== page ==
Monday, December 30, 2013

Debt and disaster recovery

I first came across this report a few days ago. I still can't quite reconcile the madness of the scenario facing a country so recently devastated by super storm Haiyan. Under the Marcos dictatorship, the Philippines took out tens of millions of dollars in loans, much of which was embezzled. These corrupt politicians are then able to relocate to countries that will harbour criminals with money.

So first of all, why are there still places like this available in the world? In the digital age, it would be very simple to bring such perpetrators to justice...or at least recover the funds. I would suggest that there is no political will to deal with this.

Secondly, if a corrupt government embezzles borrowed money, why is that country paying off the debt and interest for many years after the government changes? This debt is chewing up 20% of national income. A country cannot be expected to develop under this burden. And then Haiyan hits.

At the same time as Philippines has received hundreds of millions in aid following Haiyan, they have paid 3 times as much out in debt repayments! The main creditor is the World Bank. This is insane. How can the country ever recover from this disaster when the aid is minuscule compared to the amount that is potentially available if some sense was brought to the debt negotiation table.

The Philippines is the most vulnerable nation on earth to hazards, and climate change is massively real for the people living there. Recovery from Haiyan will take some time, but the next storm will not be far behind. We need to consider the wider causes of such disasters and the potential avenues for change and more sustainable development.

Anyone have thoughts on how our global economic systems can change to decrease disaster vulnerability?

Monday, December 9, 2013

CIB W120 - Disasters and the Built Environment

A new CIB working commission was formally revealed today, W120 Disasters and the Built Environment. It will be my honor (Jason von Meding) to act as coordinator of such a dynamic research network. You can view the official newsletter release here. Dr Lee Bosher (Loughborough University, UK) will also act as coordinator of this Commission, and together we released the following statement through the CIB,
“As we move further into an age of rapid urbanisation and increased vulnerability to hazards, this commission will engage with some of the key dilemmas facing humanity. Considering the complex and highly volatile nature of disaster contexts, the commission will advocate a trans-disciplinary and culturally sensitive approach to research. To facilitate such research we aim to build a network of members spanning all global regions, bringing together academics, practitioners and leaders of business and communities.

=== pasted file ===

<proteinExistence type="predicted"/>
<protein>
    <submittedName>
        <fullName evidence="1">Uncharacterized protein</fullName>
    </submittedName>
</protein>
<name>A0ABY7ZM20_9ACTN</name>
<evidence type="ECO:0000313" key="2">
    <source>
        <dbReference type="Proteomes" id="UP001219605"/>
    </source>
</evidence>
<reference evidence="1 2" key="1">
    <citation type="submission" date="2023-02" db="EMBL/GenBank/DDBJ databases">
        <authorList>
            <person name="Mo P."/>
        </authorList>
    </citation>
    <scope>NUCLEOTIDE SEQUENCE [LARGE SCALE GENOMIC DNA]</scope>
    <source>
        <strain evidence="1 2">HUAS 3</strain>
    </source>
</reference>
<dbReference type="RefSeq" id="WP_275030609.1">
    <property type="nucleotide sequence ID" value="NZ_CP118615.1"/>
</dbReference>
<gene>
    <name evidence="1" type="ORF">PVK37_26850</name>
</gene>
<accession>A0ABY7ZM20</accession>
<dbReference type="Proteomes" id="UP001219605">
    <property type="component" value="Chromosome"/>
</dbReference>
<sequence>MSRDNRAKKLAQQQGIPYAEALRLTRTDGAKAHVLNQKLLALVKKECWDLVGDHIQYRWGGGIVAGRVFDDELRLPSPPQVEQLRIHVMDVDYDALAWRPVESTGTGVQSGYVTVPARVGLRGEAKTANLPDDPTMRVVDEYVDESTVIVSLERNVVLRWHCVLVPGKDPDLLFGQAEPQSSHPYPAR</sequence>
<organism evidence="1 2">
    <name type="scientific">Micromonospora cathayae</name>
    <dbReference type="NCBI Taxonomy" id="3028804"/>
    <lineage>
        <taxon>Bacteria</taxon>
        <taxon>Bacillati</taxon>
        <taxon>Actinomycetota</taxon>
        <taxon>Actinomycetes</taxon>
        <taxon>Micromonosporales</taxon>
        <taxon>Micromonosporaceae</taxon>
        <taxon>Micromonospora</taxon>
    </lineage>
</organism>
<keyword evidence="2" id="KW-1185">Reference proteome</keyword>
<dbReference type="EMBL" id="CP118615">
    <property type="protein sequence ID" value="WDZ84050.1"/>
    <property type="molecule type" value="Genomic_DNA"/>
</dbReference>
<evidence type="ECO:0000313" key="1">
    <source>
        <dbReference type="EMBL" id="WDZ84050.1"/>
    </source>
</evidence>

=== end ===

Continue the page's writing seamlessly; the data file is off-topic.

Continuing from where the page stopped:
We are delighted to build upon the rich research network and collaborative efforts initiated by TG63 over the past 6 years with the establishment of W120. We are confident that this commission can address the research agenda around ‘Disasters and the Built Environment’ in a significant way and provide a forum for cutting-edge research dissemination and dialogue.” 
The Commission will be working towards a series of objectives and outputs, and we would welcome new members or collaborators to get in touch. 

Friday, November 15, 2013

Announcing IJAR Special Issue on Post-Disaster Reconstruction

It is with great pleasure that I would like to announce the publication of a special issue of IJAR (International Journal of Architectural Research) focusing on post-disaster reconstruction. This issue has been guest-edited by three of the Disaster & Development Research Group (von Meding, Mackee & Gajendran) and represents a collection of papers that add to the body of knowledge in this research area, each composed from a built environment perspective.

You are now warmly invited to download the entire issue or individual papers here. We are delighted to publish this collection in Open Access format, allowing the works to be disseminated far and wide without restrictions. Please consider sharing with your research networks!

Thank you to all the authors and reviewers that contributed to the issue, and to the Editor-in-Chief of IJAR, Prof. Ashraf Salama, for his support and encouragement over the past 18 months.

Saturday, November 9, 2013

Does our research have an impact?

As news filters through, reporting the death and devastation wreaked on the Philippines by Typhoon Haiyan, I pause to consider whether we are doing all that we can through our research to prevent events such as this from occurring? Are we really conducting studies with potential for impact in the field? 

Human tragedy unfolds around the world for the victims of disaster on a daily basis. We do not even hear about the majority of events occurring, but they do occur nonetheless. Disasters are affecting more and more people, through a combination of a) the accelerating frequency of hazards threatening human populations and b) growing global inequality, conflict and urbanisation leading to heightened conditions of vulnerability.